It – Film Review by David Turpin
Directed by Andy Muschetti
Starring Bill Skarsgård, Jaeden Lieberher, Sophia Lillis, Finn Wolfhard
The long-delayed big-screen outing of Stephen King’s quintessential 80s shock-buster It works overtime to trump fond memories of its 1990 TV mini-series predecessor, a charmingly gimcrack contraption blessed by a memorable turn from the inimitable Tim Curry. Curry’s successor Bill Skarsgård certainly looks the part of King’s demonic child-hunting clown-monster, and the film around him has all the digital effects and twee 80s nostalgia money can buy, but it all adds up to an oddly tame cross-breeding of The Goonies and one of the lighter Nightmare on Elm Street sequels. Indeed, were it not for multiple ‘f-bombs’ and a smattering of grisly moments, the result would play best with an audience the same age as its youthful heroes. It’s a shame the prohibitive rating will rob them of their fun.
The story is the usual King mixture of syrup and splatter, centering on a group of winsomely dorky tweens who find themselves under threat from an entity that crops up in their idyllic middle American town once every 27 years to keep juvenile population levels down. In a pleasingly ghoulish opening sequence, the younger brother of adolescent everyman Bill (Jaeden Lieberher) is snatched away by something ghastly in the sewers. Before you can say ‘Stand By Me’, Bill has joined up with his merry band of socially awkward pals to get to the bottom of things.
Said pals each have one characteristic to play, and they play it loudly. Jaeden Lieberher, of Stranger Things fame, is downright insufferable as the joker of the group, whose various boob-related quips would probably be more charmingly goofy if even half of them were intelligible. Chosen Jacobs, a late-comer to the group, is a more subtle player, although the best performance comes from Sophia Lillis, who makes the most of the token female role (and whose startling resemblance to Kristen Wiig ought to make casting the inevitable 27-years-later sequel a cinch).
Clearly mindful of the recent boon for 80s nostalgia – and not just on Stranger Things – director Andy Muschetti slathers the film in a gooey John Williams-style score (actually by Benjamin Wallfisch) and peppers everything with cutesy references to various things (especially New Kids on the Block) that are assumedly hilarious simply for existing in that decade. It’s becoming increasingly difficult to distinguish what’s supposed to tickle us about the simple observation that the past was different to the present, but if lingering tracking shots past cinema marquees advertising Batman warm your heart, Muschetti has you covered.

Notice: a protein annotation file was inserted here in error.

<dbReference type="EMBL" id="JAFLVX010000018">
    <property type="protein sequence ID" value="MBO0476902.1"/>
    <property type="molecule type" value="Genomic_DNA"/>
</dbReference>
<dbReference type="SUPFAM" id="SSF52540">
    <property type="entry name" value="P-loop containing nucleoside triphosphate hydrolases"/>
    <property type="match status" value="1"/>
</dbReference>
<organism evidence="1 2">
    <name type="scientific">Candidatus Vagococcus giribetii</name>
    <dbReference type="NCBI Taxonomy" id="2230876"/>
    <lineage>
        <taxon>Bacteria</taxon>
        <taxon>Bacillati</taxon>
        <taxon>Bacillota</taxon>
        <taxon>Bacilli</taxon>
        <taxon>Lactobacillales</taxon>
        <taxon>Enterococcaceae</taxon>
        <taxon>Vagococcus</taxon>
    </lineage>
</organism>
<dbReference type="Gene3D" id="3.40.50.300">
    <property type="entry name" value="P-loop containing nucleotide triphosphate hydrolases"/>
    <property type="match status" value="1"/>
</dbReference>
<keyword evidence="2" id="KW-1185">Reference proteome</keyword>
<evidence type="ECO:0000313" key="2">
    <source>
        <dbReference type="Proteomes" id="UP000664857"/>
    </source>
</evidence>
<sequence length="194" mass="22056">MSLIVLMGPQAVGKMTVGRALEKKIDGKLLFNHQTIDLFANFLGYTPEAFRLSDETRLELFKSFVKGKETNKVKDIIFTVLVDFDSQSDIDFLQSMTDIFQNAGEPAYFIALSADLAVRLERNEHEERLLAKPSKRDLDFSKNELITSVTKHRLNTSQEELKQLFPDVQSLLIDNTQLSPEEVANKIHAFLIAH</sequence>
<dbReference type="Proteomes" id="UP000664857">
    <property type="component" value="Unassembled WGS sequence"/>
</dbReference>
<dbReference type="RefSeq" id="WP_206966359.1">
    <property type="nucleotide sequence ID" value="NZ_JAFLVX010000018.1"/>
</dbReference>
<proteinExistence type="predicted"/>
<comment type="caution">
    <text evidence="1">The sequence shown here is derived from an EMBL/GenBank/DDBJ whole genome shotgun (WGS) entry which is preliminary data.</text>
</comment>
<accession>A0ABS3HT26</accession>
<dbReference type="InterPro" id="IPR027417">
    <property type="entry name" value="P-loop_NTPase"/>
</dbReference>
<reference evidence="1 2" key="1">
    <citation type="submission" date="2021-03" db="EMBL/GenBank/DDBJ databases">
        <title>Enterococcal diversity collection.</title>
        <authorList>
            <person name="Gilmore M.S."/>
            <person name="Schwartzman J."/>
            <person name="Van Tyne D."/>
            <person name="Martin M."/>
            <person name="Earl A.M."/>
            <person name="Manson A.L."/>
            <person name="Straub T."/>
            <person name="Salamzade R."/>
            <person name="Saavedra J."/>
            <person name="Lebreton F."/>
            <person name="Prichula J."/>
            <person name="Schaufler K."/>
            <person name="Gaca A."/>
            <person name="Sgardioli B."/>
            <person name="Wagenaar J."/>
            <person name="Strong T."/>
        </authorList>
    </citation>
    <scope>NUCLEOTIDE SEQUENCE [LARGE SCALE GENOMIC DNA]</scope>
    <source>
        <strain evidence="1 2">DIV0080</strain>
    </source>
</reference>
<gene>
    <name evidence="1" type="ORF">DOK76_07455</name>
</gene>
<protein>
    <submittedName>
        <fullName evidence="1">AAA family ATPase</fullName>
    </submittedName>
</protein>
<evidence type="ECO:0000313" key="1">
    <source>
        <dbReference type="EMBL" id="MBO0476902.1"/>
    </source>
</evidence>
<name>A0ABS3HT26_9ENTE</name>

Oddly, the film is rather thinner on scares than it is on warm glows. Part of the problem is the sheer volume of King’s tome. Compressed down to two-and-a-bit hours – covering only the first half of the book, at that – it still feels like a whistle-stop tour of things-people-find-scary, including but not limited to clowns, corpses, lepers and scary paintings. Everything feels a little plasticky and overcooked – the leper for instance being no ordinary embodiment of disease and hopelessness, but a seven-foot-tall leaping shouting CGI thingumabob with pulsing sores all over his face. (Also, the modelling of the scary painting after a Modigliani seems frankly philistine, given the Athena poster aesthetics of the rest of the film).
Of course, next to this year’s other long-awaited King adaptation – the misbegotten The Dark Tower – It feels like a marvel of clarity and elegance. Watching it is a little like taking a spin on a multi-million-dollar ghost train – lots of things pop out and say ‘boo’, but you’re never in any fear of them following you home.